the elements of the claim you are considering by a preponderance of the evidence. Each defendant
is entitled to a fair consideration of the evidence relating to that defendant, and is not to be
prejudiced by any finding you make for or against the other defendant
I will turn now to my instructions on the substantive law to be applied to this case.
Section 1983 Generally
The plaintiff, Samuel Small, brings his claims in this case under a federal statute entitled
42 U.S.C. §1983, or Section 1983 for short. Section 1983 is a statute that provides a remedy for
individuals who have been deprived of federal rights under color of state law. Here, Mr. Small
alleges that he was denied his Fourteenth Amendment rights because (1) the individual
defendants failed to protect him from the assaults he alleges he experienced on October 14 and
15, 2006, and March 9, 2009; (2) the City adopted a policy, practice, or custom that allowed
those assaults to occur; and/or (3) the City failed to train its employees in order to prevent these
To establish a Section 1983 claim, the plaintiff must prove, by a preponderance of the
evidence, each of the following three elements:
First, the plaintiff must prove that the defendants were acting under color of state law at
the time of the incidents. This element is not contested. There is no dispute that the defendants
were acting as correction officers at all times relevant to this case.
Second, the plaintiff must prove that the defendants’ conduct deprived him of a right
secured by the Constitution of the United States, that is, the right to be protected from an attack
by other inmates.
Third, the plaintiff must prove that the defendants’ acts were the proximate cause of
injuries sustained by the plaintiff.
With respect to each defendant, if you find that any of the essential elements of the
plaintiff’s claim have not been proven by a preponderance of the evidence, you must return a
verdict for that defendant.
I will now explain the two contested elements—elements two and three—in greater
Deprivation of a Right
The second element that the plaintiff must prove by a preponderance of the evidence is
that the defendant you are considering deprived the plaintiff of a federal right. In order for the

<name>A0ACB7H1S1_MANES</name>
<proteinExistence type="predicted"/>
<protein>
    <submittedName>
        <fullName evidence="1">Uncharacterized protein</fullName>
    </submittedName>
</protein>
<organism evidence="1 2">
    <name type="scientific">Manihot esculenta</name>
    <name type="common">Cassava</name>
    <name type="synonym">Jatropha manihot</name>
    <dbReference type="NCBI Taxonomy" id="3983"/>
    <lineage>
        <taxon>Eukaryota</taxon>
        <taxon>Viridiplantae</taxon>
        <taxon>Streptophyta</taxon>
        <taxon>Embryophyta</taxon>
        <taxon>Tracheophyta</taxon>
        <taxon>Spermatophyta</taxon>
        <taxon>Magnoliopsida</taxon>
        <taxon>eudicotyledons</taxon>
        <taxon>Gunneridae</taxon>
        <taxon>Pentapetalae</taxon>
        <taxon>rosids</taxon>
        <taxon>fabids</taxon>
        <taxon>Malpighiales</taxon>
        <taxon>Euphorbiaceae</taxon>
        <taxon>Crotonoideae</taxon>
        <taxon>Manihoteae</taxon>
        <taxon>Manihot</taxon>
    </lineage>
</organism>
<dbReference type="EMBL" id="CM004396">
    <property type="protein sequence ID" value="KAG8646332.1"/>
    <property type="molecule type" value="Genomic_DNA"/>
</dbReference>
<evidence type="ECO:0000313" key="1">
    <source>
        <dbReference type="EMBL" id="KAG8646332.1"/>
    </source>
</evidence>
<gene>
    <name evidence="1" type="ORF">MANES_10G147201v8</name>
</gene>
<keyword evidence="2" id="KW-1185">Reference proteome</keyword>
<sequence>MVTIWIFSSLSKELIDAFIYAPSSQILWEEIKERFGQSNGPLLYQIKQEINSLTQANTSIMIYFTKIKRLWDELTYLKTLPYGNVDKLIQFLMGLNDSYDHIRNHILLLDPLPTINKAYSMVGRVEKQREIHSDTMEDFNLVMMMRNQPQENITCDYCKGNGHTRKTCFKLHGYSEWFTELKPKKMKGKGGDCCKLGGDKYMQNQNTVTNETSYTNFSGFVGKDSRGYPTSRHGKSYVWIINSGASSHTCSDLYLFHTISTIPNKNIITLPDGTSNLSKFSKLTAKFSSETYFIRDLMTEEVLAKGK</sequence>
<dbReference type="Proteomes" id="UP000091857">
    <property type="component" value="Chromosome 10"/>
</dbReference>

plaintiff to establish this second element, he must show the following by a preponderance of the
evidence: (1) the defendant you are considering acted in the manner that the plaintiff alleges; and
(2) that defendant’s conduct caused the plaintiff to suffer the loss of a federal right.
The plaintiff brings separate claims against the individual defendants and the City. First,
the plaintiff claims that the individual defendants failed to protect him from attacks by other
inmates, in violation of his constitutional rights. Second, the plaintiff claims that the City failed
to protect him by adopting a policy, practice, or custom of allowing widespread gang violence
and by failing to train its employees to prevent attacks like the ones the plaintiff suffered. I will
now explain each of these claims to you in more detail.
Failure to Protect — Individual Defendants
Mr. Small claims that Warden Bailey failed to protect him by not acting on information
about a risk of violence against him by other inmates who were gang affiliated. He claims that
Correction Officers Feinstein, Simon, and Villacis failed to protect him by not intervening when
they witnessed him being assaulted by other inmates on March 9, 2009.
The Constitution requires prison officials to take reasonable measures to guarantee the
safety of the inmates. 1 That extends to protecting inmates from violence at the hands of other
Farmer v. Brennan, 511 U.S. 825, 832 (1994). Although Farmer involved claims under the Eighth Amendment
rather than the Fourteenth Amendment, because a detainee's rights are “at least as great as the Eighth Amendment
protections available to a convicted prisoner,” City of Revere v. Mass. Gen. Hospital, 463 U.S. 239, 244 (1983),
inmates.2 However, not every injury suffered by one inmate at the hands of another imposes
constitutional liability on a correction officer. 3
To establish a constitutional violation based on an individual defendant’s failure to
protect, the plaintiff must prove that defendant acted with deliberate indifference. In this
context, a showing of deliberate indifference requires two things: (1) that the plaintiff was
incarcerated under conditions posing a substantial risk of serious harm, 4 and (2) that the
defendants acted intentionally, or recklessly failed to act with reasonable care to mitigate the risk
even though they knew, or should have known, that the conditions posed an excessive risk to